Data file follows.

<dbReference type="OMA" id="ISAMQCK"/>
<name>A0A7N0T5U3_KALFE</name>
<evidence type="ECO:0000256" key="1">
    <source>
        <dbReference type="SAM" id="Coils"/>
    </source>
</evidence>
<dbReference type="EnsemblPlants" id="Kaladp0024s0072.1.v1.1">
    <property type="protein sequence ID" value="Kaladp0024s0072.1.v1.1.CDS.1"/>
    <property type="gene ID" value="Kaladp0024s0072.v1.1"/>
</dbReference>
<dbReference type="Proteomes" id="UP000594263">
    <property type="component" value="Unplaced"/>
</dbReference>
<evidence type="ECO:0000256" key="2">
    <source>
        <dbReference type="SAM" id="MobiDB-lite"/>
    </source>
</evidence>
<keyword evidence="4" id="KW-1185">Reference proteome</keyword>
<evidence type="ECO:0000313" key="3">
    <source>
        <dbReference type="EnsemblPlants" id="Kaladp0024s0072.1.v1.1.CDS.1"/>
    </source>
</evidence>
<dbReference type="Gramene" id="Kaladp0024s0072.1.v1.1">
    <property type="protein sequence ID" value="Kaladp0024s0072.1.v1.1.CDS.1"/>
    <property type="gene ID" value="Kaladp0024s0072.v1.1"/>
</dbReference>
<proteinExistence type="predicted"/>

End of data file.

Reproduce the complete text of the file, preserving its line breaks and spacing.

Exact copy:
<dbReference type="OMA" id="ISAMQCK"/>
<name>A0A7N0T5U3_KALFE</name>
<evidence type="ECO:0000256" key="1">
    <source>
        <dbReference type="SAM" id="Coils"/>
    </source>
</evidence>
<dbReference type="EnsemblPlants" id="Kaladp0024s0072.1.v1.1">
    <property type="protein sequence ID" value="Kaladp0024s0072.1.v1.1.CDS.1"/>
    <property type="gene ID" value="Kaladp0024s0072.v1.1"/>
</dbReference>
<dbReference type="Proteomes" id="UP000594263">
    <property type="component" value="Unplaced"/>
</dbReference>
<evidence type="ECO:0000256" key="2">
    <source>
        <dbReference type="SAM" id="MobiDB-lite"/>
    </source>
</evidence>
<keyword evidence="4" id="KW-1185">Reference proteome</keyword>
<evidence type="ECO:0000313" key="3">
    <source>
        <dbReference type="EnsemblPlants" id="Kaladp0024s0072.1.v1.1.CDS.1"/>
    </source>
</evidence>
<dbReference type="Gramene" id="Kaladp0024s0072.1.v1.1">
    <property type="protein sequence ID" value="Kaladp0024s0072.1.v1.1.CDS.1"/>
    <property type="gene ID" value="Kaladp0024s0072.v1.1"/>
</dbReference>
<proteinExistence type="predicted"/>